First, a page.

• On Sept. 8, 2014 at 1:48 p.m., a beautiful soul departed this earth and went to meet her heavenly reward.

    A service will be held at 2 p.m. Thursday at Biggers Funeral Chapel with additional services under the direction of Munden Funeral Home in Morehead City, North Carolina, (252)-726-8066.

    Visitation from 6 to 8 p.m. Wednesday at Biggers Funeral Home.

    In luie of flowers donations can be maded to the Make a Wish Foundation.

    Jessica Michele Massey of Springtown, was born Feb. 26, 1971 in Sea Level, North Carolina.

    Jessica lived a life that was not free from affliction and struggles, but she lived a life of love. Jessica loved with a pure heart, never seeing color, class, social status, or past mistakes made in a persons life. Jessica loved like Jesus loved.

    Jessica saw glimpses of Heaven during her last days and spoke of seeing her

    grandmother, two aunts, and a loving nurse, who had all gone before her. She spoke of meeting Jesus, who she said, had told her that He was waiting for her. She also spoke of getting new dancing shoes in Heaven. She passed from this life just as she lived her life, with a smile on her face, surrounded by people who love her.

    Jessicas family would like to express thanks to the Neuro ICU staff, the Respiratory staff, and the Palliative Care team at Harris Methodist Hospital in Ft. Worth, TX, for all the love and support you have given Jessica and her family. The family wishes for everyone to remember Jessica for her beautiful smile, the love that she brought to your life, and for you to think of her in her glorified Heavenly body, free from pain, walking, talking, and yes even dancing with Jesus! We will see you again, our beautiful girl. Until then, you will live on in our hearts and minds forever.

    She is preceded in death by her grandparents, James Massey, Molly Massey, William Brittingham and Arlene Brittingham.

    Survivors include her parents, Jesse and Billie Massey; sisters, Donna Massey Aliyetti and husband John, Sue Massey Scott, Allycia Massey English, and husband Nathan; her brother Kevin Massey; and a multitude of family and friends who were inspired by her life.

    The Springtown Epigraph, Sept. 11, 2014 Edition

    Obituaries Thursday, September 11, 20146A

    This year, evaluate whether you can benefit from:

    1. Tax-advantaged investments. If appropriate, consider tax-free municipal bonds to provide federally tax-free income.*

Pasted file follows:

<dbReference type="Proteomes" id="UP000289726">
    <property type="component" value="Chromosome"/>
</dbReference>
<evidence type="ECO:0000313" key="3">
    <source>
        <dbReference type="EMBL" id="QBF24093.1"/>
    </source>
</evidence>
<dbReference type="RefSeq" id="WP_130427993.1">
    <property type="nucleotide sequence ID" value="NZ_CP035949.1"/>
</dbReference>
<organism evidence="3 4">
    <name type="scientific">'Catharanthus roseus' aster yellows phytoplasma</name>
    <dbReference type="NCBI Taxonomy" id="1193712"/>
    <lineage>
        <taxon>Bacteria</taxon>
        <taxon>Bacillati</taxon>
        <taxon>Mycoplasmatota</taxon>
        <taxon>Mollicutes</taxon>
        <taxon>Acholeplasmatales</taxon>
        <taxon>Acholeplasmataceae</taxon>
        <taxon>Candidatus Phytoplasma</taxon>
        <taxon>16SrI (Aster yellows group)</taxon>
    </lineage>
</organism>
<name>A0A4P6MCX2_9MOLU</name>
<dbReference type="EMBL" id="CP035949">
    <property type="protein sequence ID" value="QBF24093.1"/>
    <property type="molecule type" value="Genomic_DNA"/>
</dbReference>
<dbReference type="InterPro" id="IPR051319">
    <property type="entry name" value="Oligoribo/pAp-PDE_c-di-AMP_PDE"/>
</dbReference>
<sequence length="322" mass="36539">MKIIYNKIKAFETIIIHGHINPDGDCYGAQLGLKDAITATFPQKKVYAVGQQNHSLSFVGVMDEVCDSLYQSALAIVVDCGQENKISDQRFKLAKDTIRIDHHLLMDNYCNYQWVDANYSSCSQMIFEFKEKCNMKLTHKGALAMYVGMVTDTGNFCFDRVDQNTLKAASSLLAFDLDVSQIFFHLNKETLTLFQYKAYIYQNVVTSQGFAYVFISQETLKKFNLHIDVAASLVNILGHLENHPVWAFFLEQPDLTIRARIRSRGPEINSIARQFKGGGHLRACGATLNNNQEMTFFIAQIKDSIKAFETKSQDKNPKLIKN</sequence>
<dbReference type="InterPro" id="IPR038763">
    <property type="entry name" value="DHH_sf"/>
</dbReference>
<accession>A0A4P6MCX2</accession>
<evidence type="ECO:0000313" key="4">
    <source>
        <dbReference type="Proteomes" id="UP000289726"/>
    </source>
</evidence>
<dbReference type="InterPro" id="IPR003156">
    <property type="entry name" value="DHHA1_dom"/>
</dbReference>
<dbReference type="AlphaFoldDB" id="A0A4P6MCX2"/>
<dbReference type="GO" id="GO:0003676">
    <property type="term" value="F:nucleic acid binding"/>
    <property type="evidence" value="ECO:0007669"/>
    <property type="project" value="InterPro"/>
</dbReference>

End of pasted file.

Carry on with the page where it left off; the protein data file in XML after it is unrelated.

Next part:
2. Tax-advantaged retirement accounts. Consider contributing to a traditional Individual Retirement Account (IRA) or 401(k) to help lower your taxable income.

    3. Tax-advantaged college savings accounts. Contribute or gift to a college savings plan for your children or grandchildren.

    *May be subject to state and local taxes and the alternative minimum tax (AMT).

    Edward Jones, its employees and financial advisors are not estate planners and cannot provide tax or legal advice. You should consult with a qualified tax specialist or legal advisor for professional advice on your situation.

    Feeling like you paid too much in taxes this year?

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    Carolyn M Rocha, AAMSFinancial Advisor.

    407 Old Springtown RoadSuite 116Springtown, TX 76082817-523-3196

    This year, evaluate whether you can benefit from:

    1. Tax-advantaged investments. If appropriate, consider tax-free municipal bonds to provide federally tax-free income.*

    2. Tax-advantaged retirement accounts. Consider contributing to a traditional Individual Retirement Account (IRA) or 401(k) to help lower your taxable income.

    3. Tax-advantaged college savings accounts. Contribute or gift to a college savings plan for your children or grandchildren.

    *May be subject to state and local taxes and the alternative minimum tax (AMT).

    Edward Jones, its employees and financial advisors are not estate planners and cannot provide tax or legal advice. You should consult with a qualified tax specialist or legal advisor for professional advice on your situation.

    Feeling like you paid too much in taxes this year?

    Call or visit today to learn more about these investing strategies.

    www.edwardjones.com

    Member SIPC

    Carolyn M Rocha, AAMSFinancial Advisor.

    407 Old Springtown RoadSuite 116Springtown, TX 76082817-523-3196

    This year, evaluate whether you can benefit from:

    1. Tax-advantaged investments. If appropriate, consider tax-free municipal bonds to provide federally tax-free income.*

    2. Tax-advantaged retirement accounts. Consider contributing to a traditional Individual Retirement Account (IRA) or 401(k) to help lower your taxable income.

    3. Tax-advantaged college savings accounts. Contribute or gift to a college savings plan for your children or grandchildren.

    *May be subject to state and local taxes and the alternative minimum tax (AMT).